Tuesday, September 21, 2021
Sept. 21, 2021

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Christmas tree lights up the night

Excited kids cheer as Santa launches holiday season, Festival of Trees

By , Columbian environment and transportation reporter
Published:
2 Photos
Thousands turn out to attend the annual Christmas tree lighting event at Esther Short Park on Friday night. The event kicks off the Vancouver Rotary Foundation's Festival of Trees, the group's primary fundraising event for its scholarship programs.
Thousands turn out to attend the annual Christmas tree lighting event at Esther Short Park on Friday night. The event kicks off the Vancouver Rotary Foundation's Festival of Trees, the group's primary fundraising event for its scholarship programs. (Natalie Behring/The Columbian) Photo Gallery

After last year’s bitter cold and rain, revelers returned in force for this year’s Christmas tree lighting festivities at Esther Short Park on Friday night, with a couple thousand showing up to kick off the season and the Vancouver Rotary Foundation’s Festival of Trees.

Middle school and high school choristers sang carols as people milled around, posed for family photos and grabbed food waiting for Santa to arrive.

The festival, now in its 20th year, runs through the weekend with concerts, singing and other performances, plus a raffle, with all the proceeds from tickets and sponsorship going to the organization’s scholarship programs.

Rotary awarded $79,000 in scholarships in 2015, according to the group’s website.

Friday night was Dave and Leslie McCarthy’s first visit to the tree lighting, and they came with their grandchildren.

They’ve been in Vancouver for about a year and half but still showed up a bit late, Leslie said.

“But we made the tree lighting; that was the important part,” Dave said. “We all cheered and clapped. And we saw Santa Claus.”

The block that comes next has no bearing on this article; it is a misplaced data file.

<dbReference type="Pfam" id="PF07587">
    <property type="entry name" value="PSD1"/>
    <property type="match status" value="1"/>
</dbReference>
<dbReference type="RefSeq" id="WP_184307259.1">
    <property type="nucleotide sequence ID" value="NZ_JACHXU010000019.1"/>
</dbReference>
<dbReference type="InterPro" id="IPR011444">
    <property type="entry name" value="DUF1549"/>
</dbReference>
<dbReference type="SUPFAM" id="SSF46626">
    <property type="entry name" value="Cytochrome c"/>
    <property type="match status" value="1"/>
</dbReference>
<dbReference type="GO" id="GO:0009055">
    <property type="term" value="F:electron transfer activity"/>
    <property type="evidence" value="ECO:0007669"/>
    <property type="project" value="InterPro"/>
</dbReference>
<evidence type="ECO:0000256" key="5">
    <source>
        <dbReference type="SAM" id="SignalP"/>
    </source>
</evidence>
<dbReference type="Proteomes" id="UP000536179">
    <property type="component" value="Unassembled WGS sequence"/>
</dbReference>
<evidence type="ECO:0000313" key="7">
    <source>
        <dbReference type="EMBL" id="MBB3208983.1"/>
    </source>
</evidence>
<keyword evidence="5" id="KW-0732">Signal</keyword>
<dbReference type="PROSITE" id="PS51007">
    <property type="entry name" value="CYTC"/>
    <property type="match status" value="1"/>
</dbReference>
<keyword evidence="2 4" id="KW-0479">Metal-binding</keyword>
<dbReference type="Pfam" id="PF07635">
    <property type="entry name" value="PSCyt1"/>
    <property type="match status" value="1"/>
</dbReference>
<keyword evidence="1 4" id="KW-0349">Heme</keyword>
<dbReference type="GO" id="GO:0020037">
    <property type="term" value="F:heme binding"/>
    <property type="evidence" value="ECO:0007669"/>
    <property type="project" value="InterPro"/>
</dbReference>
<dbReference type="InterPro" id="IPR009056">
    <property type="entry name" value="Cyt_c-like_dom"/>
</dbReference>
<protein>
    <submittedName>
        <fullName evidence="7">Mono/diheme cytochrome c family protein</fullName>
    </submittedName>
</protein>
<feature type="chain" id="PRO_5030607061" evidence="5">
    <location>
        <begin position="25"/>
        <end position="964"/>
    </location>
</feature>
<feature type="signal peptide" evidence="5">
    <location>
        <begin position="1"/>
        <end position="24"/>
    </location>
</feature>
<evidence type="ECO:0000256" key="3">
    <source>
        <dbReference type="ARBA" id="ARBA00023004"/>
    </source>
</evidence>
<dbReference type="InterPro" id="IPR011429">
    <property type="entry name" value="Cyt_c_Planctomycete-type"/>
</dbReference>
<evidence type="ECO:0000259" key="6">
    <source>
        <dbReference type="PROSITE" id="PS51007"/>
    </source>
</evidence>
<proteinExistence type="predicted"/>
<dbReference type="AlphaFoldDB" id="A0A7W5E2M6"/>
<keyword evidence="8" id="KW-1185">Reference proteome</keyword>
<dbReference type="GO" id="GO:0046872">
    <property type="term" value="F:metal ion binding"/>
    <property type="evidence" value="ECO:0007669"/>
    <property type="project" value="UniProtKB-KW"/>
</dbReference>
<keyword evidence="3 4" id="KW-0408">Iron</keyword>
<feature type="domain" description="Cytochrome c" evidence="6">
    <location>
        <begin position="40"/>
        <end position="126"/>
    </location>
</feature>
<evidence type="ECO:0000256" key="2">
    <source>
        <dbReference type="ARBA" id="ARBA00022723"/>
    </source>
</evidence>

Cody and Christine Anderson — with their children Sydney, 4, and Joel, 2 — were in Vancouver from Montana, visiting for Thanksgiving, and stopped at the tree lighting.

Sydney’s old enough to get excited for Christmas, Cody said, and she loves it.

“Joel gets excited ’cause Sydney’s excited,” Christine said.

Mia Isse and Jaden Torson, students at the Journey Theater Arts Group, were dressed as elves and handed out candy canes to children — and, when the time came, they helped introduce Santa Claus.

“It’s interesting, and cold,” Mia said.

“We’re elves, so you know this is actually pretty good weather for us,” Jaden said.

When the big man appeared to switch on the tree’s lights, the kids went nuts.

That’s the best part, said organizer and Rotary member George Francisco.

“You know what I think I like more than anything, is when Santa gets here, and the joy on the kids’ faces,” he said.

Francisco, with Jim David, organized the tree lighting, and had been out at the park since 9 a.m. getting things ready.

Crews in cherry pickers spent a good part of Wednesday hanging 16,000 lights on the 100-foot-tall Douglas fir at the park that serves as the event’s centerpiece and Vancouver’s community Christmas tree.

Francisco estimated about 3,000 people showed up Friday night, compared to last year’s 1,500 or so.

The festival is Rotary’s primary fundraising event, he said, and the money goes to scholarships for local students in high school, college or trade schools.

If You Go

• What: Vancouver Rotary Foundation’s Festival of Trees, featuring festival tree-viewing, visits with Santa, family scavenger hunt, model train display, entertainment, music, holiday market.

When: 9 a.m. to 6 p.m. Saturday; noon to 4 p.m. Sunday.

• Special events: “Hello Vancouver!” talk show at 5 p.m. Saturday.

Where: Hilton Vancouver Washington, 301 W. Sixth St.

Cost: Suggested donation $5 per family; tree raffle tickets are $5 each.

• Schedule of events: http://rotaryfestivaloftrees.org

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Columbian environment and transportation reporter
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